Coronavirus-related shutdowns of businesses, schools and community organizations has led to massive cancellations of blood drives, leading to a nearly 60% drop in collections, according to the Illinois Coalition of Community Blood Centers.
Margaret Vaughn, the coalition’s government affairs director said blood banks are currently “running on a two-day supply or less,” which puts them at a “critically low level.”
Last weekend’s violence in Chicago, which saw more than 100 people shot, underscores the need for blood donations, says Vaughn. “One trauma patient can use over 100 pints of blood in one 24-hour period,” she said.
Patients with sickle cell disease and cancer also regularly need blood, she said.
Since March, about 70% to 80% of blood drives have been canceled, said Emily Alanis, regional manager of donor recruitment for Vertsiti Blood Centers of Illinois.
“Unfortunately, many people don’t realize that blood only has a 42-day shelf life, needs to be constantly replenished, and that there is no substitute,” Alanis said.
The American Red Cross has also been hit hard by the pandemic, which led to the cancellation of thousands of blood drives, according to Joy Squier, chief communications and marketing officer for the group’s Illinois region.
“Every day across the country (the Red Cross) need 13,000 units of blood to maintain our supply for our 2,600 hospital partners and that means we need people to be generous and come out and donate,” said Squier. “Every two seconds someone in the U.S. needs blood.”
Typically, blood donations slow down in the summer months as people take vacations. This year, that challenge is compounded by a surge in demand for blood as elective surgeries resume following coronavirus-related shutdowns, says Matt Pitcher, senior recruitment manager for Vitalant-Illinois.
“Since COVID restrictions were lifted for elective procedures and patients returned in mass for medical treatments, we’ve seen a huge uptick for the need for blood,” he said. “Now as we enter the summer months it’s imperative we find homes for mobile (or community-based) blood drives.”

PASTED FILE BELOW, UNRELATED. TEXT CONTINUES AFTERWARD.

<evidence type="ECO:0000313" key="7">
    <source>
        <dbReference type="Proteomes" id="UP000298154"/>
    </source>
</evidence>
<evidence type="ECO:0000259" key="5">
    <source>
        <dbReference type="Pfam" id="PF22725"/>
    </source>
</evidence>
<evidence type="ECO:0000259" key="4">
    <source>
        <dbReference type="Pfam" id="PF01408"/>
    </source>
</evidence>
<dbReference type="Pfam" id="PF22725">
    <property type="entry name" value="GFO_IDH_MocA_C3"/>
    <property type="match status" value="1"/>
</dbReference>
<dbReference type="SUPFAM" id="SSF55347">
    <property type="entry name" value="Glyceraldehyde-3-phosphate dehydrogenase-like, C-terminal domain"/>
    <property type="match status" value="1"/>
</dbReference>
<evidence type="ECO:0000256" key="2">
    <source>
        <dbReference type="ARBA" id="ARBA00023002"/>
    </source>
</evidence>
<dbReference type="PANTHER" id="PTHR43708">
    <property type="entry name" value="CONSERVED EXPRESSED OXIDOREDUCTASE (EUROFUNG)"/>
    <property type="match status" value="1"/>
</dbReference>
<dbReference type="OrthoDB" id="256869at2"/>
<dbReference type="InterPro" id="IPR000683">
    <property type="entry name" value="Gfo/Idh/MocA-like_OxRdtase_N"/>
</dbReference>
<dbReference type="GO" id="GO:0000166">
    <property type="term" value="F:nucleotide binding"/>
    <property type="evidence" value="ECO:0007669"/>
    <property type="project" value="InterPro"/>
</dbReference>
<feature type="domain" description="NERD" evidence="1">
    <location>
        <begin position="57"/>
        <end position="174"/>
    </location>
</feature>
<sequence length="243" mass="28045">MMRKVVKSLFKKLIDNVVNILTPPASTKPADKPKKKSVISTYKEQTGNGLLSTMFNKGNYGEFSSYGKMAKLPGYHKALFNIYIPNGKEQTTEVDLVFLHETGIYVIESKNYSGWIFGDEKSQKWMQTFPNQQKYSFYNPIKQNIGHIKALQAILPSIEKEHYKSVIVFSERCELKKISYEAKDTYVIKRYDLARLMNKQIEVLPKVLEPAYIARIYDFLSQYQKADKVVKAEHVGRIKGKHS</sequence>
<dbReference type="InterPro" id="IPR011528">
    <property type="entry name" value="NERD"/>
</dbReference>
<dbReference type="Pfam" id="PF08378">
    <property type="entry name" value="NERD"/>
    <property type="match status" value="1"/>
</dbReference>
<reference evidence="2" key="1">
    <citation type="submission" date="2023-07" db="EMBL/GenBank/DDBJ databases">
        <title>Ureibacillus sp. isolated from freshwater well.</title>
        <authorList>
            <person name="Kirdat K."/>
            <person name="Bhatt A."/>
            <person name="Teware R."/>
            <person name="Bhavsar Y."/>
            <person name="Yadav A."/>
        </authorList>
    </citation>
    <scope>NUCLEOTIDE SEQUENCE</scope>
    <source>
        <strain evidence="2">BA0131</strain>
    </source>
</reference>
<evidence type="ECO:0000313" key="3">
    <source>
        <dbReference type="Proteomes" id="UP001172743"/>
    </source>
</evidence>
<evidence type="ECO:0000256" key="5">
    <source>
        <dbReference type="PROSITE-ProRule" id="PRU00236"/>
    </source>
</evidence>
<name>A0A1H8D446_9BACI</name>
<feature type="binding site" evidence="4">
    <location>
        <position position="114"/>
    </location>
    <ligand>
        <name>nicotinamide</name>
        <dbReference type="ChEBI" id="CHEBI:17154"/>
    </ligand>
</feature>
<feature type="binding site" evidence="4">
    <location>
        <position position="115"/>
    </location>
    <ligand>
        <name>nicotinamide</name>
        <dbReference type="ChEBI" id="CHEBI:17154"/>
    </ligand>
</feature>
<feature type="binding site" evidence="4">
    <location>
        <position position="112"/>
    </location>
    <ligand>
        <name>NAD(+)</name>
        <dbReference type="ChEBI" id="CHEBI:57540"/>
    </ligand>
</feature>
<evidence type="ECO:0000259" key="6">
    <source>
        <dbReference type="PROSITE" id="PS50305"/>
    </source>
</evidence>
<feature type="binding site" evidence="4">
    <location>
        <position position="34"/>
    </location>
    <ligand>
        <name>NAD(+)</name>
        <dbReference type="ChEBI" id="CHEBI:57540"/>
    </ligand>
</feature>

Both the coalition and the Red Cross have taken precautions to keep volunteers and donors safe, including temperature checks, requiring the use of masks, social distancing and appointments for donations. “We don’t encourage walk-ins like we used to,” Squier said.
Donors must be at least 17 years old (or 16 with parental permission), in good health and weigh at least 110 pounds. The donation process takes about an hour and includes a health screening. Individuals can donate blood once every 56 days.
“We want to make sure people feel healthy before they come to donate. That’s very important,” Squier said.
People donating to either the Red Cross or through the Illinois Coalition of Community Blood Centers will receive a COVID-19 antibody test to indicate whether the donor has been exposed to the virus.
“It’s not a diagnostic test, it’s just part of the series of infectious disease tests that happen once a person donates blood,” Squier said. People who take the test should get results within 10 days.
In addition to donations, the Illinois Coalition of Community Blood Centers is calling on individuals and organizations to host blood drives, which are considered essential services by the Centers for Disease Control and Prevention and the Illinois Department of Public Health, according to Pitcher.
Parties interested in organizing blood drives can contact the coalition at 217-280-0206 or send Vaughn an email.